Christine Lagarde: ready to take on Europe

Christine Lagarde played a pivotal role in both the European and IMF programmes for Ireland in the financial crisis. Now, she may end up as the new face of Europe


It is barely breakfast time on a bleak Brussels morning but 230 people have squeezed into the conference room of a city-centre hotel to see the closest thing there is to a rock star in the nerdy world of technocrats and international finance.

Christine Lagarde, the head of the International Monetary Fund, is launching a book by IMF economists on the rather dry topic of European job creation.

But Lagarde, the only person to have been on the cover of Forbes at the same time as being featured in Vogue , would probably have filled the hall with journalists, bureaucrats and think-tank analysts if she had been launching the latest edition of the Belgian phone book.

Germany’s Wolfgang Schäuble, the most powerful finance minister in Europe, has turned up on this dreary morning as a favour to Lagarde, and yet it is the tall, silver-haired woman in a grey Chanel outfit who attracts the TV cameras and who has middle-aged economists smiling like teenagers into their mobile phones as they take “selfies” standing near her.

Thirty minutes into the panel discussion on economic reform, a journalist from Le Figaro raises the question on everybody’s mind. Given that the topic was European jobs, he says with a knowing look, could Ms Lagarde imagine taking “a big job in Europe”?

“I will leave [your] question because it is not our focus, it is not my focus,” she replies crisply, as smiles and nods roll around the room.

At the end of the session, as Lagarde is ushered from the room with her mobile phone already held firmly to her ear, her audience is still buzzing with the observation that she chose to side-step rather than flatly reject the notion that she might leave her job running the world’s lender of last resort, where she oversees a trillion euros of loan capacity, to become the new public face of Europe.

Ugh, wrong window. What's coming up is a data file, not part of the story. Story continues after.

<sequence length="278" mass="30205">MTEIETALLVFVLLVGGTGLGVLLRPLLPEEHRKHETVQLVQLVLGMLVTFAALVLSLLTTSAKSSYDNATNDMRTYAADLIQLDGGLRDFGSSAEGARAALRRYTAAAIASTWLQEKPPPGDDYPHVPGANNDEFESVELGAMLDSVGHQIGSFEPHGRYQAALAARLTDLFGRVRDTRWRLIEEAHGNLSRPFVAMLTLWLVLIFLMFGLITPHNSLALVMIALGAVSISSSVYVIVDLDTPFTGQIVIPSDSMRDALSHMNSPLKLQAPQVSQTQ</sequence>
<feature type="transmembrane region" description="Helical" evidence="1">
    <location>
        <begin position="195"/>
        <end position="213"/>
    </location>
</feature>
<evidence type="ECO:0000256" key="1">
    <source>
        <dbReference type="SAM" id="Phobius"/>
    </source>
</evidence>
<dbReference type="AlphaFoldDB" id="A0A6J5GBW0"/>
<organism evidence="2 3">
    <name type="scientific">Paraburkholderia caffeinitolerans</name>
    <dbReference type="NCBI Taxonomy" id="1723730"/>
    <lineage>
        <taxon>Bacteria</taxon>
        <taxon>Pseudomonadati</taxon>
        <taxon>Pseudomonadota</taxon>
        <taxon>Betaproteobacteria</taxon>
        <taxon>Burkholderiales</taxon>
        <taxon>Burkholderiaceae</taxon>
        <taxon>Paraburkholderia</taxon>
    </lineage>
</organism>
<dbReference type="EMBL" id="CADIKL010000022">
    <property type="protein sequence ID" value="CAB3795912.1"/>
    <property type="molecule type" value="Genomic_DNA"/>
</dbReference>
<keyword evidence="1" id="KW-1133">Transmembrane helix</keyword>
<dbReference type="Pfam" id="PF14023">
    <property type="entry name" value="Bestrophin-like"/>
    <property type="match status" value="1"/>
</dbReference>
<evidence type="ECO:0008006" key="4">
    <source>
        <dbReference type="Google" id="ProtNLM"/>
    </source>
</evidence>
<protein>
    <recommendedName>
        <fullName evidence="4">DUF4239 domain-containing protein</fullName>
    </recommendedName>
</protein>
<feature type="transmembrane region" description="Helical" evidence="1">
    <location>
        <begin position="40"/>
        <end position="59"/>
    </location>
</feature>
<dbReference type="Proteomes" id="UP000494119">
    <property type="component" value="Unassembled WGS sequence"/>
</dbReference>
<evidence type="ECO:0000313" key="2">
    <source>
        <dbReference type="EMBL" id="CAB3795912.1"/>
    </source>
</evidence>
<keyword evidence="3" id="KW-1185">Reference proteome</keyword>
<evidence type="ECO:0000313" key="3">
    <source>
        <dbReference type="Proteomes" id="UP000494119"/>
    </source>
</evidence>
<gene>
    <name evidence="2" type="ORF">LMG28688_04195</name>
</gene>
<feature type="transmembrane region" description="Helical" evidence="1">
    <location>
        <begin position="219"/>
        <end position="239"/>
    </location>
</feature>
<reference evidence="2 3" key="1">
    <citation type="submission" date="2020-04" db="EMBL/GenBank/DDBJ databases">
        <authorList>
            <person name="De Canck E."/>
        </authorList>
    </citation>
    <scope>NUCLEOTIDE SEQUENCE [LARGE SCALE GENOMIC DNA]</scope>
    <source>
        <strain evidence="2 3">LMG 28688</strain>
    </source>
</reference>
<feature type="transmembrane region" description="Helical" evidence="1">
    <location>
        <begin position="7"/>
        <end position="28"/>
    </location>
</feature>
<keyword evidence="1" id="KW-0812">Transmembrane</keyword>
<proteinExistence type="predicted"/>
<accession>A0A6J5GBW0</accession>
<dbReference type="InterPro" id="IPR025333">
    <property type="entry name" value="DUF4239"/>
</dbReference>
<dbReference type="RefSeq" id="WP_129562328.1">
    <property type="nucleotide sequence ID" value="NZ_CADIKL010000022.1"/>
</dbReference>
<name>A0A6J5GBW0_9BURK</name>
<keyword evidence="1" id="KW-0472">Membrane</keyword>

Fabian Zuleeg, chief of the European Policy Centre, a Brussels-based think tank, and the host of the event, says there is “enormous interest right across Europe” in whether Lagarde will soon replace the lacklustre Portuguese José Manuel Barroso as head of the European Commission, the executive arm of the European Union. “Schäuble has already said that he would like to see her in a big European job,” Zuleeg says, “and she is the only person that there is any real excitement about.”

More than one government across the continent sees the charismatic 58-year-old Frenchwoman as the person best equipped to bring more cohesion to the European Union, and perhaps even start to bridge its vast political gulf with a half-billion population that often shows little interest or respect for its work.

Others believe that Lagarde, the former Finance Minister of France, could one day end up as that nation’s President.

When I met Lagarde the next day in a plush suite at the IMF’s offices in Paris I asked her about the conjecture that she might end up in the European Commission job when it becomes vacant in October, even though she would then have almost two years to run in her IMF term.

“I want to complete my five-year term,” she responds firmly. “I am not campaigning, I am not a candidate, I am not planning to leave.” But expressing her current intention surely is different to declaring that she definitely would stay?

“What about if I get run over by a bus, God forbid? Destiny is not in my hands.”

Lagarde’s remarkable career owes little to destiny. It is a product of ferocious hard work and a refusal to be deterred by the prospect of being the only woman at a table full of men.

Building her career without the support of a well-connected partner such as Bill Clinton or a wealthy patron such as Denis Thatcher, Lagarde was the first woman to lead a global law firm (in 1999), to be the finance minister of a major industrial country (2007), and to run the IMF (2011).

Being a woman at the top of law, politics and finance has meant a life of being “well surrounded but quite lonely”, she says.

“It is very distressing that there is in many corners still hostility towards women entering certain fields. I don’t think we have to be aggressive about it or threaten anybody, but it is clearly the case that men and women should be properly represented, should be able to access fields, circles and areas where they have perfect competence to participate, to lead and to be respected.”